Following the Conservatives’ decisive general election victory, the UK is leaving the European Union. But where does the public now stand on Brexit and what do they think it should mean for immigration and the economy?
Do most voters now support Brexit?
Despite the Conservatives’ election success, polls conducted during the campaign suggested – as they had done for the last two years – that there was a small but consistent majority in favour of remaining in the EU.
On average, the last half dozen polls before the election put Remain on 53% and Leave on 47%. According to these polls, most Remain (88%) and Leave voters (86%) would vote the same way as in the 2016 referendum. However, those who did not vote in 2016 back Remain by two to one (53% to 26%).
One poll conducted since the election, by BMG Research, suggests opinion has not shifted significantly since the election. It put Remain on 52% and Leave on 48%.
The lead for Remain is too small to be certain that most voters would prefer Brexit was not happening. However, the evidence certainly does suggest the UK remains more or less evenly divided about Brexit.
Immigration and the economy
Two key issues in the 2016 referendum were immigration and the economy. In both cases, Remain and Leave voters still have very different views about what Brexit will mean.
According to research by NatCen, nearly two in five of all voters (38%) think immigration will fall. Just 7% believe it will increase after the UK leaves the EU.
However, nearly half (46%) of those who voted Leave believe immigration will be lower, compared with only 34% of Remain supporters.
These figures have not changed much since the EU referendum.
In contrast, attitudes towards the economic consequences of leaving the EU have shifted. In September 2016, a few months after the EU referendum, under half (45%) said the economy would be worse as a result of Brexit, while 30% believed it would be better.
But in a survey by NatCen during the election campaign, over half (56%) said the economy would be worse as a result of Brexit. Fewer than a quarter (21%) believed it would be better.
However, those who voted Leave are still more likely to say that the economy will be better off (46%) than worse off (21%). In contrast, as many as 84% of Remain supporters believe the economy will be worse off.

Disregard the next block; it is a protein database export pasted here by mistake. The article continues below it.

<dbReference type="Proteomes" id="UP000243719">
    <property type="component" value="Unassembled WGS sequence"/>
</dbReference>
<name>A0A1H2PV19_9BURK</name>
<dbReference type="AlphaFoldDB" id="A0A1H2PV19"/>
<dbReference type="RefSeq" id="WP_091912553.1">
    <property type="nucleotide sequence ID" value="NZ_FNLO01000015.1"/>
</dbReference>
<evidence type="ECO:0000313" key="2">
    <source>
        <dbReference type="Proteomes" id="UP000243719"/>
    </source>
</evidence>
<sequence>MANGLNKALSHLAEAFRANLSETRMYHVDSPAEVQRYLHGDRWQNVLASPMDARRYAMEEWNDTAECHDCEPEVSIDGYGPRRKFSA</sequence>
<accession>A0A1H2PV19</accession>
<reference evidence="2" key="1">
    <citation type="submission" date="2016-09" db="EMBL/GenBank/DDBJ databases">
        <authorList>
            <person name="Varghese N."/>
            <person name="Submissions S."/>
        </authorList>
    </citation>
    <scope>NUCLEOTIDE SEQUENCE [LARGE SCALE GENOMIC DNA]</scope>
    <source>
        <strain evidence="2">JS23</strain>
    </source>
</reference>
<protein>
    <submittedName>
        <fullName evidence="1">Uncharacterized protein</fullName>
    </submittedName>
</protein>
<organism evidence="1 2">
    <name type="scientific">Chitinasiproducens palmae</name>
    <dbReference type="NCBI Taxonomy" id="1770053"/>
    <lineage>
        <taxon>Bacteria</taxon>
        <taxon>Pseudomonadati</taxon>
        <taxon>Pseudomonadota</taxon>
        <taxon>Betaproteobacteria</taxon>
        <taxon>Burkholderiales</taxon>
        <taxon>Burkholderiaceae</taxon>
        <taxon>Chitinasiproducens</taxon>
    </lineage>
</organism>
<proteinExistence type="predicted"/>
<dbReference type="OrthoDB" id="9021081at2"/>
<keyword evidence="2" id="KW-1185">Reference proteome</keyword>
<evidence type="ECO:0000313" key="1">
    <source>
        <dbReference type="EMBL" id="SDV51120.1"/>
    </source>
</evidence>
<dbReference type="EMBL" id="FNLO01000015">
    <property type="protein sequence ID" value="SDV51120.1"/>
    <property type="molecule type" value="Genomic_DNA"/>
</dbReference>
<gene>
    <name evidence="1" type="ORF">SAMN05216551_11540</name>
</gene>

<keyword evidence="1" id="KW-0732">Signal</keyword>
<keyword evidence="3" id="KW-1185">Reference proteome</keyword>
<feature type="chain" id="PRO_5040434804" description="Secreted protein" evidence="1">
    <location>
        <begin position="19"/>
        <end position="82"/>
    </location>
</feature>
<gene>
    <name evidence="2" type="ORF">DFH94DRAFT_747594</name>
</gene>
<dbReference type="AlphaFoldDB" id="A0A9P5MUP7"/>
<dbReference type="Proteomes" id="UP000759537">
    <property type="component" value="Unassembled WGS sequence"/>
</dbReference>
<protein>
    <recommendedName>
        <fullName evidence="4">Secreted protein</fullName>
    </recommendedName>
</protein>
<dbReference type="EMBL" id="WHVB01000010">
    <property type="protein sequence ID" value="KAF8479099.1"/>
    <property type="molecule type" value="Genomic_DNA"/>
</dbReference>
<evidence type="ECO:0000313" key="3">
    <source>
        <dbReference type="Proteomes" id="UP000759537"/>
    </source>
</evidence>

Who should be allowed to live and work in the UK?
Immigration and the economy will also be important in forthcoming talks about the UK’s future relationship with the EU. The UK will have to decide what rules on immigration it wants and how much it wishes to depart from rules governing what can be bought and sold in the EU.
Concern about immigration has fallen during the last three years. However, most voters reject current rules which mean anyone from the EU can live and work in the UK, but people from outside the EU must apply to do so.
During the election, nearly three in five (58%) voters told NatCen that EU residents should also have to apply to live and work in the UK. Less than a quarter (22%) said they were against the idea.
Even among those who voted Remain, nearly half (47%) said they were in favour of this approach.
It is figures like these that help explain why the government wants to end freedom of movement.
Should rules for companies change?
Most voters seem keen to keep close economic ties with the EU.
No fewer than 86% agree that after Brexit, companies based in the EU should be allowed “to sell goods and services freely in Britain in return for allowing British companies to sell goods and services freely in the EU”.
To realise that ambition, it is likely that the regulations on what can be made and sold in the UK will have to remain fairly similar to those in the EU.
Voters are not always opposed to keeping to EU rules, particularly when those rules might be thought to favour consumers.
Even after Brexit, NatCen’s research found nearly three-quarters (72%) want UK companies to follow EU rules limiting the cost of using a mobile phone abroad.
Similarly, almost four in five (78%), think UK airlines should still follow EU rules requiring them to compensate seriously-delayed passengers.
As the UK government seeks the freedom to do things differently, it might well consider that voters could want some things to remain the same – particularly when it comes to their rights as consumers.
By Sir John Curtice, senior fellow at The UK in a Changing Europe. This piece was originally published by the BBC.